Once you go through the arduous process of applying for a job, you wait and hope for that glorious email or phone call informing you of one fact — you have an interview! Then, almost instantly, your excitement is replaced by sheer panic. Will they pick you? What if you get a question wrong? How are you going to get ready for this? Instead of feeling overwhelmed, take a moment and step outside of the powerless position that interviewees feel. In fact, the best way to prepare for an interview is to adopt the opposite role — become the interviewer.
Figure out where the interviewers are coming from. What are they looking for from each candidate? If the tables were turned and you were interviewing yourself for this position, what would you want to know? Go online and research questions companies ask people interviewing for this type of position. Take the time to brainstorm questions you would have for a future employee. Write them down.
Taking on the role of the interviewer answer the following:
Once you approach it from the interviewer side, you can then practice as an interviewee. Questions to help you prepare:
Practice answering them the way you would in the actual interview – say your responses out loud. Don’t just think about the answers, practice articulating your thoughts. Knowing the answers is not enough. You need to hear yourself saying them. Practice being succinct and to the point. Get comfortable answering questions in a clear and concise way.
Once you’ve come up with questions and practiced answering them, the next step is to let it all go. Don’t over-rehearse or become too obsessed with your preparation. As an interviewer, you want the person you are talking with to be genuine and honest. You don’t want to just listen to rehearsed statements. You want to get a sense of who that person is and if they will be a good fit with the team.
If you want to prepare for an interview, you have to think about the situation from the interviewer’s perspective. Put yourself in a position of power and think about the questions they will ask. Practice your answers and then let everything go. When you enter the interview, don’t think about the preparation. Pay attention to what is actually happening in front of you. Actively listen, be genuine and enjoy this opportunity to showcase what makes you stand out from the crowd.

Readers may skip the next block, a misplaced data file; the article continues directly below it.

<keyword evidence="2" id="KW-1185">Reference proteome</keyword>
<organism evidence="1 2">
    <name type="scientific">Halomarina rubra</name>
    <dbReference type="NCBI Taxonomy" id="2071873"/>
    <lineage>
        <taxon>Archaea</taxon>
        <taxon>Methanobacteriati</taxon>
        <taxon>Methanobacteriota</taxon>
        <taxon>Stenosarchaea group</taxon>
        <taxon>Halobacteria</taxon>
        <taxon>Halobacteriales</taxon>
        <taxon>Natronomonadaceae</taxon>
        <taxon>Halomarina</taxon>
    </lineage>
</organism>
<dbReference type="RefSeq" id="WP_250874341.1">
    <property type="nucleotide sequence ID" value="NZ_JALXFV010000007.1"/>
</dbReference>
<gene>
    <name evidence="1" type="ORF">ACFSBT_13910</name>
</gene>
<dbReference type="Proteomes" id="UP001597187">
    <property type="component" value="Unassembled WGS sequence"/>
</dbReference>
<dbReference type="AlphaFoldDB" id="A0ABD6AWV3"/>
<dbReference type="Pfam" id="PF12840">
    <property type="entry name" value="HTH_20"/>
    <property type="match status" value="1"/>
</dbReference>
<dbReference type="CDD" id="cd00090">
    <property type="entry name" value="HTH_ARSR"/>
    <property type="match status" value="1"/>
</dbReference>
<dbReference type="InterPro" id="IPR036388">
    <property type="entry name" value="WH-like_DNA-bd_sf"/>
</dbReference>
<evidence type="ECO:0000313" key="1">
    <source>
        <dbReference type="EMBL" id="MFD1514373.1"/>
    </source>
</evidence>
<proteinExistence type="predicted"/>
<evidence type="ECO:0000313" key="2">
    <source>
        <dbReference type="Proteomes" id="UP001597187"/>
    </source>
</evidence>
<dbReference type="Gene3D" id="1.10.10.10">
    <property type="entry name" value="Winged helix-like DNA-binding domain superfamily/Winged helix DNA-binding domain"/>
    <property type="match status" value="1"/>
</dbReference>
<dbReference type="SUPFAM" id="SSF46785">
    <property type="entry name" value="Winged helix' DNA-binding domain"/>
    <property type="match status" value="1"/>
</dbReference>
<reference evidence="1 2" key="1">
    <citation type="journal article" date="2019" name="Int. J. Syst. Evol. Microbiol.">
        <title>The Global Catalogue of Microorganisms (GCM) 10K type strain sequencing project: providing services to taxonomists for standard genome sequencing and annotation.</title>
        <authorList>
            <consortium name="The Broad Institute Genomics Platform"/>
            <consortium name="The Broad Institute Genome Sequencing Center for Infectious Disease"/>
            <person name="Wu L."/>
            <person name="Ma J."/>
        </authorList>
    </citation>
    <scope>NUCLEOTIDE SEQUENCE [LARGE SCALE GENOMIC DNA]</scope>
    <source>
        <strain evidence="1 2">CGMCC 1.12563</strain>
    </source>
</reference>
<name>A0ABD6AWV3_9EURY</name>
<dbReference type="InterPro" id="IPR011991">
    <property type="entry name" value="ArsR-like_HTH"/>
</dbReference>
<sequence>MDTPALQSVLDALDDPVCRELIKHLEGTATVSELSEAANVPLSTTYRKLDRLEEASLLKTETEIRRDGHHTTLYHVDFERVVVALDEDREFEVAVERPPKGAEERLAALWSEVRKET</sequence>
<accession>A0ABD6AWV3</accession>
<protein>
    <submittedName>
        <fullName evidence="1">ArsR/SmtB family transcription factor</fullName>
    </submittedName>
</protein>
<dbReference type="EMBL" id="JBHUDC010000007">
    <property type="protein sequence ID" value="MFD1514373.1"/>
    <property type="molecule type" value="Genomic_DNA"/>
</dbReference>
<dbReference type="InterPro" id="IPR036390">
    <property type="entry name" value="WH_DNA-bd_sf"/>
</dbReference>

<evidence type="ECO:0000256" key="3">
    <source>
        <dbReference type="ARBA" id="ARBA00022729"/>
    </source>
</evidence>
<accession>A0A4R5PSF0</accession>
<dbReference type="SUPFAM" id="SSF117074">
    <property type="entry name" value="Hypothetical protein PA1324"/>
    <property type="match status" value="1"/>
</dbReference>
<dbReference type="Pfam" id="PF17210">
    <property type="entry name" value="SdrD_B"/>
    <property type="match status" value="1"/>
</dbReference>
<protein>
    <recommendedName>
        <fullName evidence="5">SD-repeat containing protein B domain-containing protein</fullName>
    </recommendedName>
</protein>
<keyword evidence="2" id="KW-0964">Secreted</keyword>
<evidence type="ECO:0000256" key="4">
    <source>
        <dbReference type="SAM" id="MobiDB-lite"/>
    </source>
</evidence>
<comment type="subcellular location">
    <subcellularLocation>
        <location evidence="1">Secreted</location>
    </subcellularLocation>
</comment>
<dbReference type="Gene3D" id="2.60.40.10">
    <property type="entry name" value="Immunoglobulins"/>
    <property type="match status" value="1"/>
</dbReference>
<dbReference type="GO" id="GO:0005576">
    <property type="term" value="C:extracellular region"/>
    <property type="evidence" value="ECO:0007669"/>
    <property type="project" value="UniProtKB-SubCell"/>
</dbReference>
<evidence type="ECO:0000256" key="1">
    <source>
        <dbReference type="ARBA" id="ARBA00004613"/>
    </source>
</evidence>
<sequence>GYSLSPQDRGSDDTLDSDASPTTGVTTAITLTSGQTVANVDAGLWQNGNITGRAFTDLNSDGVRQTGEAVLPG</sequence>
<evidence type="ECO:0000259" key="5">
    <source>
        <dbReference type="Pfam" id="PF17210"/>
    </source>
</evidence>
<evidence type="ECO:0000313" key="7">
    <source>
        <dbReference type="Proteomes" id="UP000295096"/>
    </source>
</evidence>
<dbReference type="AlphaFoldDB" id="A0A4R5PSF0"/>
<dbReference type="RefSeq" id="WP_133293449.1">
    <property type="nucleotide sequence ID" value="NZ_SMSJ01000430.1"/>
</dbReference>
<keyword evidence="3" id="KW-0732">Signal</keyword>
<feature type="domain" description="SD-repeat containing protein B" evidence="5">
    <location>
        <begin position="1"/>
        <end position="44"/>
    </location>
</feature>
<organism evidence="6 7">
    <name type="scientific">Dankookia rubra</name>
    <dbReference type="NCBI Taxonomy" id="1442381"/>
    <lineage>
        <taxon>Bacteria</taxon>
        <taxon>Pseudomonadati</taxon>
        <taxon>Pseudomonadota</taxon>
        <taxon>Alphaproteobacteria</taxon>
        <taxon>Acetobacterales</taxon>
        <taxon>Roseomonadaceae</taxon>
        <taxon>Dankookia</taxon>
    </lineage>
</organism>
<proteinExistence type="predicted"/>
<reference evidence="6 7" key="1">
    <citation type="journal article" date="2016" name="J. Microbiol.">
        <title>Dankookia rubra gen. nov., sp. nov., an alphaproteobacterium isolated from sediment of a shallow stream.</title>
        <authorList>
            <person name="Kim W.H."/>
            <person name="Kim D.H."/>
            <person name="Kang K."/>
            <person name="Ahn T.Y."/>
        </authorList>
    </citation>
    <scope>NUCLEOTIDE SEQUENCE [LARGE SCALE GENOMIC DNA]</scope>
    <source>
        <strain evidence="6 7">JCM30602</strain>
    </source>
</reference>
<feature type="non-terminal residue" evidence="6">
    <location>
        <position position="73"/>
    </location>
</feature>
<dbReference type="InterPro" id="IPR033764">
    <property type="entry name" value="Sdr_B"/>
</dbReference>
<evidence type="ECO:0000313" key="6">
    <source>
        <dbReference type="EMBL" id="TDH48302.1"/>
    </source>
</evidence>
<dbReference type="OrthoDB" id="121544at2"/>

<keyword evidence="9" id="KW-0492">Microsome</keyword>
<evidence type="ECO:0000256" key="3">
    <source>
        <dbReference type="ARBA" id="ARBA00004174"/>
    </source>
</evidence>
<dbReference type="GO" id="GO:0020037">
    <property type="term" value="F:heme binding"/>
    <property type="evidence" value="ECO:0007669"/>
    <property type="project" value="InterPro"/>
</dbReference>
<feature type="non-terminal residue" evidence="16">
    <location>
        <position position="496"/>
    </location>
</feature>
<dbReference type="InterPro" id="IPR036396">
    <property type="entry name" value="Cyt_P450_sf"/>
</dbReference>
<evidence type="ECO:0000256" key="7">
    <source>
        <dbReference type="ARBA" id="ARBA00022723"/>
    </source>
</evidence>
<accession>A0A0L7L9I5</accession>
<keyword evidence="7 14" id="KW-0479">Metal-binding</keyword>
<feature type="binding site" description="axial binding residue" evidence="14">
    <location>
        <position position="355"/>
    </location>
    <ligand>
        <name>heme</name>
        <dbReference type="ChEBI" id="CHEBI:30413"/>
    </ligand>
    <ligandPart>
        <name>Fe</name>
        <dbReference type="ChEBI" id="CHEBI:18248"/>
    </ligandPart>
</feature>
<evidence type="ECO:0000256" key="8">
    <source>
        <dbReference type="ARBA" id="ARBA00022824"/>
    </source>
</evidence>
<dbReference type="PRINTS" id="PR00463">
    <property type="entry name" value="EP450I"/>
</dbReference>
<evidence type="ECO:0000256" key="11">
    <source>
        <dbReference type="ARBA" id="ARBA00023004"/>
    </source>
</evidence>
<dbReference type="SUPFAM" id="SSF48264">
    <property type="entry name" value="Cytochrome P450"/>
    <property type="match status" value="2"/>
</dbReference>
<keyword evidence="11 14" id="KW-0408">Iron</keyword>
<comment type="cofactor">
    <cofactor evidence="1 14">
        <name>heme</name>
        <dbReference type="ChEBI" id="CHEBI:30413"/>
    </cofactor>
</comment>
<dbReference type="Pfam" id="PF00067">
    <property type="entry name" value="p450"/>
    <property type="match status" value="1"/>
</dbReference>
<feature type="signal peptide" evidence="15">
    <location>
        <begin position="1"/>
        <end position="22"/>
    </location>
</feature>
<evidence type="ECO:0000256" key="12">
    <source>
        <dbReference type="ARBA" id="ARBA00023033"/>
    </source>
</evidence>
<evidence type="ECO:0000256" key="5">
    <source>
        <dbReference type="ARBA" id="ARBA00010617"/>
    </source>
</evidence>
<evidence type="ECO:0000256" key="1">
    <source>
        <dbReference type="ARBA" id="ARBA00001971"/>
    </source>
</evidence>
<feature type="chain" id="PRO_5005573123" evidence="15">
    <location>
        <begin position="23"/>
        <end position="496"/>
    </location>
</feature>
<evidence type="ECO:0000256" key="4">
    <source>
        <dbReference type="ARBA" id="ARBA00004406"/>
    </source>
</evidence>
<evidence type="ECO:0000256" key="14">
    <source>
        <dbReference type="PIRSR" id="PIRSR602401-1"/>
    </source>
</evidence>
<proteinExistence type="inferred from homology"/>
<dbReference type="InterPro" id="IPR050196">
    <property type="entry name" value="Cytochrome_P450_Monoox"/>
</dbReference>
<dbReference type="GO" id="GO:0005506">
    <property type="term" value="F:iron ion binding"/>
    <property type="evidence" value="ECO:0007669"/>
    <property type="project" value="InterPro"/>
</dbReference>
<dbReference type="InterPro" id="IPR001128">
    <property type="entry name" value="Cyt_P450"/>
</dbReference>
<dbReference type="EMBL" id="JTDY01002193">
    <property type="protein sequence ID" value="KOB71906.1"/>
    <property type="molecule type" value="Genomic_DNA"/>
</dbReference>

Everyone talks to themselves. Whether you want to admit it or not, your mind is constantly full of dialogue. Sometimes this voice is helpful — like when you are about to leave the house and that little voice in your head suddenly reminds you that you forgot your phone on the dining room table. Other times, that internal voice can send you into a downward spiral. This commonly happens when you are stressed out and preparing for a large event.
That is why I always tell people to have a motto. Having a powerful motto is essential and finding the right one is a process.
Most people, before they go on stage to give a presentation, talk to themselves by saying a variety of things like:
"Don’t mess up."
"Just get through it!"
"I am going to get everyone excited about this."
The problem with these statements is that they all depend on the outcome of the presentation. You are measuring your success by the audience’s reaction. While everyone would love to believe otherwise, you have no control over what the audience does with the information you are giving them. You do, however, have control over what you do and how you approach the situation. Instead of thinking about the outside reaction to your material, find a motto that doesn’t depend on the audience. This motto is for you. This motto sets you up for your entire talk. What would be the best thing to say to make you feel like you were at the top of your game?